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This medical policy (medical coverage guideline) is Copyright 2017, Blue Cross and Blue Shield of Florida (BCBSF). All Rights Reserved. You may not copy or use this document or disclose its contents without the express written permission of BCBSF. The medical codes referenced in this document may be proprietary and owned by others. BCBSF makes no claim of ownership of such codes. Our use of such codes in this document is for explanation and guidance and should not be construed as a license for their use by you. Before utilizing the codes, please be sure that to the extent required, you have secured any appropriate licenses for such use. Current Procedural Terminology (CPT) is copyright 2017 American Medical Association. All Rights Reserved. No fee schedules, basic units, relative values, or related listings are included in CPT. The AMA assumes no liability for the data contained herein. Applicable FARS/DFARS restrictions apply to government use. CPT® is a trademark of the American Medical Association. The use of specific product names is illustrative only. It is not intended to be a recommendation of one product over another, and is not intended to represent a complete listing of all products available.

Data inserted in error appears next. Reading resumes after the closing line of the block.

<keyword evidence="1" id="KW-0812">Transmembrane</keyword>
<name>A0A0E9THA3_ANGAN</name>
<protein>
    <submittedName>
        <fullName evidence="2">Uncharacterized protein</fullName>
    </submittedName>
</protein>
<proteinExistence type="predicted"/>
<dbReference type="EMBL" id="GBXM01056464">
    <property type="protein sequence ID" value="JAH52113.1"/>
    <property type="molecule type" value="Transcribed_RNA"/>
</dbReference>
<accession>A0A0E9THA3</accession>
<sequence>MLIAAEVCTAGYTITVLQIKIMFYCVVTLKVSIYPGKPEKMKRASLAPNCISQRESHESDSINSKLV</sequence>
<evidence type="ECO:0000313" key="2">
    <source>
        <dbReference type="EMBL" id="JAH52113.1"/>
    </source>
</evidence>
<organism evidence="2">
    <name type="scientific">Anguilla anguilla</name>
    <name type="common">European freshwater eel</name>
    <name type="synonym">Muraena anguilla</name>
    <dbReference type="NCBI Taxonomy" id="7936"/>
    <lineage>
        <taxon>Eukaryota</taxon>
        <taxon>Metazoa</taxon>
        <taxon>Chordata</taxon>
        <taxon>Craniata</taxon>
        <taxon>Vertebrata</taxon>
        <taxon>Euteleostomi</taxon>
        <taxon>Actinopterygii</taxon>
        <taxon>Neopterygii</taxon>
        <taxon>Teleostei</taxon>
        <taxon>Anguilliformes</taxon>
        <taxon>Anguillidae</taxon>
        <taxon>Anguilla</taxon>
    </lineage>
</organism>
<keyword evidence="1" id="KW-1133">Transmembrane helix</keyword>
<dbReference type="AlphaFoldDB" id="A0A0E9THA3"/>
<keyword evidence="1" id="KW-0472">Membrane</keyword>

09-J1000-36

Original Effective Date: 09/15/11

Reviewed: 03/08/17

Revised: 07/01/17

Subject: Abiraterone Acetate (Zytiga®) Tablet

THIS MEDICAL COVERAGE GUIDELINE IS NOT AN AUTHORIZATION, CERTIFICATION, EXPLANATION OF BENEFITS, OR A GUARANTEE OF PAYMENT, NOR DOES IT SUBSTITUTE FOR OR CONSTITUTE MEDICAL ADVICE. ALL MEDICAL DECISIONS ARE SOLELY THE RESPONSIBILITY OF THE PATIENT AND PHYSICIAN. BENEFITS ARE DETERMINED BY THE GROUP CONTRACT, MEMBER BENEFIT BOOKLET, AND/OR INDIVIDUAL SUBSCRIBER CERTIFICATE IN EFFECT AT THE TIME SERVICES WERE RENDERED. THIS MEDICAL COVERAGE GUIDELINE APPLIES TO ALL LINES OF BUSINESS UNLESS OTHERWISE NOTED IN THE PROGRAM EXCEPTIONS SECTION.

           
Dosage/Administration Position Statement Billing/Coding Reimbursement Program Exceptions Definitions
           
Related Guidelines Other References

Updates

 
           

DESCRIPTION:

Prostate cancer remains the most common non-cutaneous malignancy among men worldwide. Prostate cancer is a complex disease, with many controversial aspects of management. Prostate cancer is an androgen dependent disease that initially responds but later becomes resistant to established therapies that reduce circulating testosterone levels or inhibit androgen binding to androgen receptor (AR). Reactivation of the disease despite castrate levels of testosterone (<50 ng/dL) represents a transition to the lethal phenotype of castration-resistant prostate cancer (CRPC). This state is now recognized to be driven by AR signaling, in part due to overexpression of the androgen receptor itself.